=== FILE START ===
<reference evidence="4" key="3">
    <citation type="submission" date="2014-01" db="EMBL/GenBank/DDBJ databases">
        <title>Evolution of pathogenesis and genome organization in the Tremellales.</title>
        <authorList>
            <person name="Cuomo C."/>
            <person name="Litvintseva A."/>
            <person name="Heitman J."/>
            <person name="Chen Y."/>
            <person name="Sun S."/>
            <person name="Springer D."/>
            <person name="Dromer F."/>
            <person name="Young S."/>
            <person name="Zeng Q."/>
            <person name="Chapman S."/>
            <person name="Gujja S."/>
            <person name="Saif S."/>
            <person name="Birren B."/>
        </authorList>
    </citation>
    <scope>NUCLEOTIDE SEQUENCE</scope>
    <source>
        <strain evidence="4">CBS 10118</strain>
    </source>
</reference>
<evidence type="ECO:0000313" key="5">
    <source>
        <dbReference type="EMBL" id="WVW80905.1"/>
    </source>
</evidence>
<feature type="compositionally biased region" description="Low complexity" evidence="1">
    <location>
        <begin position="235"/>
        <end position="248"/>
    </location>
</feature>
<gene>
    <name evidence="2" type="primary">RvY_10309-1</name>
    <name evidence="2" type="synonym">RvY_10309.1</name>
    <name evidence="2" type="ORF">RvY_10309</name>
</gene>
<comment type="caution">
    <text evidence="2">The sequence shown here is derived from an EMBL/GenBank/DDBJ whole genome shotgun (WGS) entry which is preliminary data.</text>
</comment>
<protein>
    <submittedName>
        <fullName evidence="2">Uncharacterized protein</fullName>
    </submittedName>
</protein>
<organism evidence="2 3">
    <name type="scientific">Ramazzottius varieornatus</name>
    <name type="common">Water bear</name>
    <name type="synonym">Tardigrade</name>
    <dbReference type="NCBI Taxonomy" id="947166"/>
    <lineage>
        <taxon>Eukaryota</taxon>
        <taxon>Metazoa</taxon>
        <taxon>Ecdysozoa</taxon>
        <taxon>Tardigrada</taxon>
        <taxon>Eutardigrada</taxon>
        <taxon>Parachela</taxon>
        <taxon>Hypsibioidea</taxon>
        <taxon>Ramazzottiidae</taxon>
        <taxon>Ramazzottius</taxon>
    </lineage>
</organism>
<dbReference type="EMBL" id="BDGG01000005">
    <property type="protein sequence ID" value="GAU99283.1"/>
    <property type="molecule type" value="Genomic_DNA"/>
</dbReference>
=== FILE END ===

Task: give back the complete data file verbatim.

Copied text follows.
<reference evidence="4" key="3">
    <citation type="submission" date="2014-01" db="EMBL/GenBank/DDBJ databases">
        <title>Evolution of pathogenesis and genome organization in the Tremellales.</title>
        <authorList>
            <person name="Cuomo C."/>
            <person name="Litvintseva A."/>
            <person name="Heitman J."/>
            <person name="Chen Y."/>
            <person name="Sun S."/>
            <person name="Springer D."/>
            <person name="Dromer F."/>
            <person name="Young S."/>
            <person name="Zeng Q."/>
            <person name="Chapman S."/>
            <person name="Gujja S."/>
            <person name="Saif S."/>
            <person name="Birren B."/>
        </authorList>
    </citation>
    <scope>NUCLEOTIDE SEQUENCE</scope>
    <source>
        <strain evidence="4">CBS 10118</strain>
    </source>
</reference>
<evidence type="ECO:0000313" key="5">
    <source>
        <dbReference type="EMBL" id="WVW80905.1"/>
    </source>
</evidence>
<feature type="compositionally biased region" description="Low complexity" evidence="1">
    <location>
        <begin position="235"/>
        <end position="248"/>
    </location>
</feature>
<gene>
    <name evidence="2" type="primary">RvY_10309-1</name>
    <name evidence="2" type="synonym">RvY_10309.1</name>
    <name evidence="2" type="ORF">RvY_10309</name>
</gene>
<comment type="caution">
    <text evidence="2">The sequence shown here is derived from an EMBL/GenBank/DDBJ whole genome shotgun (WGS) entry which is preliminary data.</text>
</comment>
<protein>
    <submittedName>
        <fullName evidence="2">Uncharacterized protein</fullName>
    </submittedName>
</protein>
<organism evidence="2 3">
    <name type="scientific">Ramazzottius varieornatus</name>
    <name type="common">Water bear</name>
    <name type="synonym">Tardigrade</name>
    <dbReference type="NCBI Taxonomy" id="947166"/>
    <lineage>
        <taxon>Eukaryota</taxon>
        <taxon>Metazoa</taxon>
        <taxon>Ecdysozoa</taxon>
        <taxon>Tardigrada</taxon>
        <taxon>Eutardigrada</taxon>
        <taxon>Parachela</taxon>
        <taxon>Hypsibioidea</taxon>
        <taxon>Ramazzottiidae</taxon>
        <taxon>Ramazzottius</taxon>
    </lineage>
</organism>
<dbReference type="EMBL" id="BDGG01000005">
    <property type="protein sequence ID" value="GAU99283.1"/>
    <property type="molecule type" value="Genomic_DNA"/>
</dbReference>